The annual conference of the British Interactive Group, the BIG Event, is just around the corner. This fixture on the science communication practitioner’s calendar is usually a flurry of interesting sessions, entertaining sideshows and moderately serious events such as the AGM. Over the years BIG has been growing up. I remember the heady days when you could camp behind the observatories at Herstmonceaux, and whole sessions were improvised on the fly. Things are far more organised, these days. Meanwhile, I’ve gone from being the wide eyed, wet nosed young graduate to someone approaching ‘old guard’ status at what I can only describe as an unreasonably rapid rate.
The event reflects how much the sector has grown. More delegates come along from a wider range of sectors. It is still different, both fresh and refreshing, and harbours far more ‘silly’ than you’d expect from a conference, but I can’t help thinking it is all a lot more, you know, serious. This isn’t necessarily a bad thing. If the sector is to be valued and have much needed injections of hard cash then being all proper and professional will surely help, but I accept wholeheartedly my professional responsibility to be lighthearted at the same time.
A highlight of any BIG event is the Best Demo Competition. I love watching Best Demo but it has been, inexplicably, several years since I last entered. Having stumbled across a nice, new and simple demo within the last year I decided to sign up when the round robin email calling for entrants came knocking. To my surprise, I find that this year there is a limited capacity, that not everyone who wants to take part gets themselves a slot. I made the cut, secured my slot, and suddenly I’ve begun to feel an awful amount of pressure. That decision of mine to do something simple and whimsical no longer feels like the right thing to do. There’s a high risk of total demo failure leaving me looking and feeling a fool.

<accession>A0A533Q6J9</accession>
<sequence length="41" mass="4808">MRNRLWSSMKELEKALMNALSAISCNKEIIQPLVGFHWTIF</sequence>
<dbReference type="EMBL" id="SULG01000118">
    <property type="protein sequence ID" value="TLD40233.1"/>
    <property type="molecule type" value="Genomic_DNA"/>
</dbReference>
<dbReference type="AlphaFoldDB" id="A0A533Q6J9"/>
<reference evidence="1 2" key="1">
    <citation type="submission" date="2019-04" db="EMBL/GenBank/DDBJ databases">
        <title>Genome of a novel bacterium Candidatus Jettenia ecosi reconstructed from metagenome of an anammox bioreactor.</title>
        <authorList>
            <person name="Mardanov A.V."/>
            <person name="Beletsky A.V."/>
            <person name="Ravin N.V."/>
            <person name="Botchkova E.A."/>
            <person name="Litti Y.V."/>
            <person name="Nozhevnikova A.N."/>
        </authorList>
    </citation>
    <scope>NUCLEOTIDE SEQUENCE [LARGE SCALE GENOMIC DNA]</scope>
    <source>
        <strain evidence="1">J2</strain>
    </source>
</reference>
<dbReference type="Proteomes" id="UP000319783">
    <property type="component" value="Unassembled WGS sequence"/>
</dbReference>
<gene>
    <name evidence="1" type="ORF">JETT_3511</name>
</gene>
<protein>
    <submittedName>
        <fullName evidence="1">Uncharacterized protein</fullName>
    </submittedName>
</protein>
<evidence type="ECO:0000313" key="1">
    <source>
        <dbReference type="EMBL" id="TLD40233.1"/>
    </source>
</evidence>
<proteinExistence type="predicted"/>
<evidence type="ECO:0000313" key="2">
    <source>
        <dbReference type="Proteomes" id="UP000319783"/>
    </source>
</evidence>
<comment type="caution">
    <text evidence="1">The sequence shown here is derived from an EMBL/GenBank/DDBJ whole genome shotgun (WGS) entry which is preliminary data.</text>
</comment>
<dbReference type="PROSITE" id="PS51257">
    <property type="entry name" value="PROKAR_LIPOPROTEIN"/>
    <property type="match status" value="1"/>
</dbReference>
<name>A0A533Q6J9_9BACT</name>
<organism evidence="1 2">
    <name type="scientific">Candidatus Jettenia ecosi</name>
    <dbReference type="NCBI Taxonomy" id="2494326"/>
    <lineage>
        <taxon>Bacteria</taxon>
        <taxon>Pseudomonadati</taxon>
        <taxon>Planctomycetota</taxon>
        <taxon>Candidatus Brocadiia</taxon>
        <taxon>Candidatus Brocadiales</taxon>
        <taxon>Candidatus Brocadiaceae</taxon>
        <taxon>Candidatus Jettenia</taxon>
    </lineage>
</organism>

Last year many of the demos were incredibly well thought out, rehearsed and one had months of training behind it. I’m feeling inadequately prepared. You see, when I last took part, I threw something together, picking up props as I left the office and hacking around ideas about what I might do on the train on the way. I’d hate for someone better prepared to have not made the slot whilst I might turn up on the day with something roughly strewn together. So on a sunny Sunday afternoon with a couple of weeks to go, I find myself feeling the urge to start working on my set.
What I ended up doing of course, is writing this blogpost to let you know I should be thinking about it instead.
I’ll let you know what I eventually decide to do, but not just yet. I’d hate to steal my own thunder and I hope at least some of you might be there.